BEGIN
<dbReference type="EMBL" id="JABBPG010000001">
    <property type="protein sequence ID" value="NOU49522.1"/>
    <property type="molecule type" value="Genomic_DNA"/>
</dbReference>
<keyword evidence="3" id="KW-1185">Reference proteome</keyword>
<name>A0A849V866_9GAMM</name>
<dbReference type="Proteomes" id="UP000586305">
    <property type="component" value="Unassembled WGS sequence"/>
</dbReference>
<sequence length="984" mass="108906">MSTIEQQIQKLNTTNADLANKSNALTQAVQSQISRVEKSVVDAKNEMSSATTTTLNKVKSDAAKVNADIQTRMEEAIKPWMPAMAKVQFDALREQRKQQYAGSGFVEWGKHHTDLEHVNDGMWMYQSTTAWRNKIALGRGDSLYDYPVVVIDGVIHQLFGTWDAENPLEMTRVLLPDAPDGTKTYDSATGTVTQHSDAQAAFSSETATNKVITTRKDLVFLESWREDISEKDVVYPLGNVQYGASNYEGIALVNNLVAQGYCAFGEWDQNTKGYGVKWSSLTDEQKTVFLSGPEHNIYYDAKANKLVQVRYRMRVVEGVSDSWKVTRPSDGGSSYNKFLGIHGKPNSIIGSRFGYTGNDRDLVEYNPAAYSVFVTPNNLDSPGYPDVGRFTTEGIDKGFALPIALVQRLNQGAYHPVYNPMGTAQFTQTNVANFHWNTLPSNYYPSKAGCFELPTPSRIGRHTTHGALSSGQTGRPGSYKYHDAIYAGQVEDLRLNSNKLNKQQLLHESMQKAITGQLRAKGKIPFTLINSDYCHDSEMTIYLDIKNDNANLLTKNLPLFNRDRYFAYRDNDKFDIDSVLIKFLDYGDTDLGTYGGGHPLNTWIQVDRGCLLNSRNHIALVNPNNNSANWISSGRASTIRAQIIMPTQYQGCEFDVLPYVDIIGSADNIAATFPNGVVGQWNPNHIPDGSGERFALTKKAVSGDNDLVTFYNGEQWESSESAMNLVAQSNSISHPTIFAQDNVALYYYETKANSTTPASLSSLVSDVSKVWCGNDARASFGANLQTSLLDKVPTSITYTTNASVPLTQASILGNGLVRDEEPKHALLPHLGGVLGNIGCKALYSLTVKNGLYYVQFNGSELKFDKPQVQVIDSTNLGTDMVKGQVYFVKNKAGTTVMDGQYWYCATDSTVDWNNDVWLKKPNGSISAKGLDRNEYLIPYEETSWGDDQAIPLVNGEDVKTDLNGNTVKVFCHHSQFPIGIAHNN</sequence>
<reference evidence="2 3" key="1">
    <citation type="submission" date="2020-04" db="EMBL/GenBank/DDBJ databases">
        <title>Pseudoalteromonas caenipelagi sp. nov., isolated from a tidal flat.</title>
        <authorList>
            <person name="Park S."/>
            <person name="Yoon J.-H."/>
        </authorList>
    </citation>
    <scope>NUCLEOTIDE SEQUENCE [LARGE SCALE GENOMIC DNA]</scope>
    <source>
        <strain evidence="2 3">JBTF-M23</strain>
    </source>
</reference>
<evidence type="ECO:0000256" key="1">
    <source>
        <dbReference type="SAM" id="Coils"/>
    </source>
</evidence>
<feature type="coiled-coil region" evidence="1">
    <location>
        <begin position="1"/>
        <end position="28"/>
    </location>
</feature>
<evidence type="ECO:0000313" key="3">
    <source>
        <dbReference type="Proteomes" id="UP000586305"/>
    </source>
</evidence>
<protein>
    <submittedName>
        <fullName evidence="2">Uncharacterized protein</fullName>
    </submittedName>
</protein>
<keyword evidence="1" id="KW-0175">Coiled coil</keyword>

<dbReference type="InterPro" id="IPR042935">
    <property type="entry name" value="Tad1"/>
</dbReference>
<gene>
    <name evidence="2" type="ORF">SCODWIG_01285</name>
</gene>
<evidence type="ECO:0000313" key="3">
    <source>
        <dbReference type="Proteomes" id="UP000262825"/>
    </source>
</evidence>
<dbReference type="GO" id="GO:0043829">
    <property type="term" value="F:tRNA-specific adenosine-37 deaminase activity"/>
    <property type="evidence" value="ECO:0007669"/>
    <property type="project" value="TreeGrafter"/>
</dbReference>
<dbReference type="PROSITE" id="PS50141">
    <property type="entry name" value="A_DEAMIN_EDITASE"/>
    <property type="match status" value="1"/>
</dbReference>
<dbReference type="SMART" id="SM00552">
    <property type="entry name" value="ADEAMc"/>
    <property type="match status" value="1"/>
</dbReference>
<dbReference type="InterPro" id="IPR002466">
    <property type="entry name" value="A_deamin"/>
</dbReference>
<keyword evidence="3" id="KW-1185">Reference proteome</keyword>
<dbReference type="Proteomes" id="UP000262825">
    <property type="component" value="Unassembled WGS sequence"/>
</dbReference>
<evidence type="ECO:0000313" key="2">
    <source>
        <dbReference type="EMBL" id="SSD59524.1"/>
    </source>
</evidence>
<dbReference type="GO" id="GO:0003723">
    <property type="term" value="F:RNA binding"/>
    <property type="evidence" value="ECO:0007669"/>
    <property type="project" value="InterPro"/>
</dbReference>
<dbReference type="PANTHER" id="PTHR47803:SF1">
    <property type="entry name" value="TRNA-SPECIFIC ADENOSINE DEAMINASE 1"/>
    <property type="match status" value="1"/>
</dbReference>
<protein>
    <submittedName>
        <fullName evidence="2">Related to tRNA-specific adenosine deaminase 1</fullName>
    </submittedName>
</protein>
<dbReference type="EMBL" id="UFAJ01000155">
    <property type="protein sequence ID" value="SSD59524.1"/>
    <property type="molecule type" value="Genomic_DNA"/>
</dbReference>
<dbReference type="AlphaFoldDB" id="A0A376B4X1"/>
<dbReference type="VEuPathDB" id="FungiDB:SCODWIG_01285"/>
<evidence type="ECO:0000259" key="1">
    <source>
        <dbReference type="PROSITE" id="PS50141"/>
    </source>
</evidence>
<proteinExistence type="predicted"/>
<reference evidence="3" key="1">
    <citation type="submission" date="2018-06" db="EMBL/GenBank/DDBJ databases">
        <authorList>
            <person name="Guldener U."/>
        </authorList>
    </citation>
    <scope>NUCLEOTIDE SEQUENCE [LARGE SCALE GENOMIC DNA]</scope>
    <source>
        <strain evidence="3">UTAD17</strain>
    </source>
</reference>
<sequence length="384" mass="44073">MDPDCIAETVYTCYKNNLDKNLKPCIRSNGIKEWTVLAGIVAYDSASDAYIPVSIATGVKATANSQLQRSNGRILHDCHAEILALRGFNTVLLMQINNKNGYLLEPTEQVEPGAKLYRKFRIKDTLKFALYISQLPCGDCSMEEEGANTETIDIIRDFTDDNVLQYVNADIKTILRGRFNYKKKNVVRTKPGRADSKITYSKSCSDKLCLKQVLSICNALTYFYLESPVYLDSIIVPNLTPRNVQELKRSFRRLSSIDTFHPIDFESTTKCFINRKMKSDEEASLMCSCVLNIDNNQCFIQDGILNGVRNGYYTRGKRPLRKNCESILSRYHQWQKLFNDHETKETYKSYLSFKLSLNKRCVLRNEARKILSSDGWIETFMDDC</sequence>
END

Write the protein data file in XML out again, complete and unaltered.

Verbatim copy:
<dbReference type="EMBL" id="JABBPG010000001">
    <property type="protein sequence ID" value="NOU49522.1"/>
    <property type="molecule type" value="Genomic_DNA"/>
</dbReference>
<keyword evidence="3" id="KW-1185">Reference proteome</keyword>
<name>A0A849V866_9GAMM</name>
<dbReference type="Proteomes" id="UP000586305">
    <property type="component" value="Unassembled WGS sequence"/>
</dbReference>
<sequence length="984" mass="108906">MSTIEQQIQKLNTTNADLANKSNALTQAVQSQISRVEKSVVDAKNEMSSATTTTLNKVKSDAAKVNADIQTRMEEAIKPWMPAMAKVQFDALREQRKQQYAGSGFVEWGKHHTDLEHVNDGMWMYQSTTAWRNKIALGRGDSLYDYPVVVIDGVIHQLFGTWDAENPLEMTRVLLPDAPDGTKTYDSATGTVTQHSDAQAAFSSETATNKVITTRKDLVFLESWREDISEKDVVYPLGNVQYGASNYEGIALVNNLVAQGYCAFGEWDQNTKGYGVKWSSLTDEQKTVFLSGPEHNIYYDAKANKLVQVRYRMRVVEGVSDSWKVTRPSDGGSSYNKFLGIHGKPNSIIGSRFGYTGNDRDLVEYNPAAYSVFVTPNNLDSPGYPDVGRFTTEGIDKGFALPIALVQRLNQGAYHPVYNPMGTAQFTQTNVANFHWNTLPSNYYPSKAGCFELPTPSRIGRHTTHGALSSGQTGRPGSYKYHDAIYAGQVEDLRLNSNKLNKQQLLHESMQKAITGQLRAKGKIPFTLINSDYCHDSEMTIYLDIKNDNANLLTKNLPLFNRDRYFAYRDNDKFDIDSVLIKFLDYGDTDLGTYGGGHPLNTWIQVDRGCLLNSRNHIALVNPNNNSANWISSGRASTIRAQIIMPTQYQGCEFDVLPYVDIIGSADNIAATFPNGVVGQWNPNHIPDGSGERFALTKKAVSGDNDLVTFYNGEQWESSESAMNLVAQSNSISHPTIFAQDNVALYYYETKANSTTPASLSSLVSDVSKVWCGNDARASFGANLQTSLLDKVPTSITYTTNASVPLTQASILGNGLVRDEEPKHALLPHLGGVLGNIGCKALYSLTVKNGLYYVQFNGSELKFDKPQVQVIDSTNLGTDMVKGQVYFVKNKAGTTVMDGQYWYCATDSTVDWNNDVWLKKPNGSISAKGLDRNEYLIPYEETSWGDDQAIPLVNGEDVKTDLNGNTVKVFCHHSQFPIGIAHNN</sequence>
<reference evidence="2 3" key="1">
    <citation type="submission" date="2020-04" db="EMBL/GenBank/DDBJ databases">
        <title>Pseudoalteromonas caenipelagi sp. nov., isolated from a tidal flat.</title>
        <authorList>
            <person name="Park S."/>
            <person name="Yoon J.-H."/>
        </authorList>
    </citation>
    <scope>NUCLEOTIDE SEQUENCE [LARGE SCALE GENOMIC DNA]</scope>
    <source>
        <strain evidence="2 3">JBTF-M23</strain>
    </source>
</reference>
<evidence type="ECO:0000256" key="1">
    <source>
        <dbReference type="SAM" id="Coils"/>
    </source>
</evidence>
<feature type="coiled-coil region" evidence="1">
    <location>
        <begin position="1"/>
        <end position="28"/>
    </location>
</feature>
<evidence type="ECO:0000313" key="3">
    <source>
        <dbReference type="Proteomes" id="UP000586305"/>
    </source>
</evidence>
<protein>
    <submittedName>
        <fullName evidence="2">Uncharacterized protein</fullName>
    </submittedName>
</protein>
<keyword evidence="1" id="KW-0175">Coiled coil</keyword>

<dbReference type="InterPro" id="IPR042935">
    <property type="entry name" value="Tad1"/>
</dbReference>
<gene>
    <name evidence="2" type="ORF">SCODWIG_01285</name>
</gene>
<evidence type="ECO:0000313" key="3">
    <source>
        <dbReference type="Proteomes" id="UP000262825"/>
    </source>
</evidence>
<dbReference type="GO" id="GO:0043829">
    <property type="term" value="F:tRNA-specific adenosine-37 deaminase activity"/>
    <property type="evidence" value="ECO:0007669"/>
    <property type="project" value="TreeGrafter"/>
</dbReference>
<dbReference type="PROSITE" id="PS50141">
    <property type="entry name" value="A_DEAMIN_EDITASE"/>
    <property type="match status" value="1"/>
</dbReference>
<dbReference type="SMART" id="SM00552">
    <property type="entry name" value="ADEAMc"/>
    <property type="match status" value="1"/>
</dbReference>
<dbReference type="InterPro" id="IPR002466">
    <property type="entry name" value="A_deamin"/>
</dbReference>
<keyword evidence="3" id="KW-1185">Reference proteome</keyword>
<dbReference type="Proteomes" id="UP000262825">
    <property type="component" value="Unassembled WGS sequence"/>
</dbReference>
<evidence type="ECO:0000313" key="2">
    <source>
        <dbReference type="EMBL" id="SSD59524.1"/>
    </source>
</evidence>
<dbReference type="GO" id="GO:0003723">
    <property type="term" value="F:RNA binding"/>
    <property type="evidence" value="ECO:0007669"/>
    <property type="project" value="InterPro"/>
</dbReference>
<dbReference type="PANTHER" id="PTHR47803:SF1">
    <property type="entry name" value="TRNA-SPECIFIC ADENOSINE DEAMINASE 1"/>
    <property type="match status" value="1"/>
</dbReference>
<protein>
    <submittedName>
        <fullName evidence="2">Related to tRNA-specific adenosine deaminase 1</fullName>
    </submittedName>
</protein>
<dbReference type="EMBL" id="UFAJ01000155">
    <property type="protein sequence ID" value="SSD59524.1"/>
    <property type="molecule type" value="Genomic_DNA"/>
</dbReference>
<dbReference type="AlphaFoldDB" id="A0A376B4X1"/>
<dbReference type="VEuPathDB" id="FungiDB:SCODWIG_01285"/>
<evidence type="ECO:0000259" key="1">
    <source>
        <dbReference type="PROSITE" id="PS50141"/>
    </source>
</evidence>
<proteinExistence type="predicted"/>
<reference evidence="3" key="1">
    <citation type="submission" date="2018-06" db="EMBL/GenBank/DDBJ databases">
        <authorList>
            <person name="Guldener U."/>
        </authorList>
    </citation>
    <scope>NUCLEOTIDE SEQUENCE [LARGE SCALE GENOMIC DNA]</scope>
    <source>
        <strain evidence="3">UTAD17</strain>
    </source>
</reference>
<sequence length="384" mass="44073">MDPDCIAETVYTCYKNNLDKNLKPCIRSNGIKEWTVLAGIVAYDSASDAYIPVSIATGVKATANSQLQRSNGRILHDCHAEILALRGFNTVLLMQINNKNGYLLEPTEQVEPGAKLYRKFRIKDTLKFALYISQLPCGDCSMEEEGANTETIDIIRDFTDDNVLQYVNADIKTILRGRFNYKKKNVVRTKPGRADSKITYSKSCSDKLCLKQVLSICNALTYFYLESPVYLDSIIVPNLTPRNVQELKRSFRRLSSIDTFHPIDFESTTKCFINRKMKSDEEASLMCSCVLNIDNNQCFIQDGILNGVRNGYYTRGKRPLRKNCESILSRYHQWQKLFNDHETKETYKSYLSFKLSLNKRCVLRNEARKILSSDGWIETFMDDC</sequence>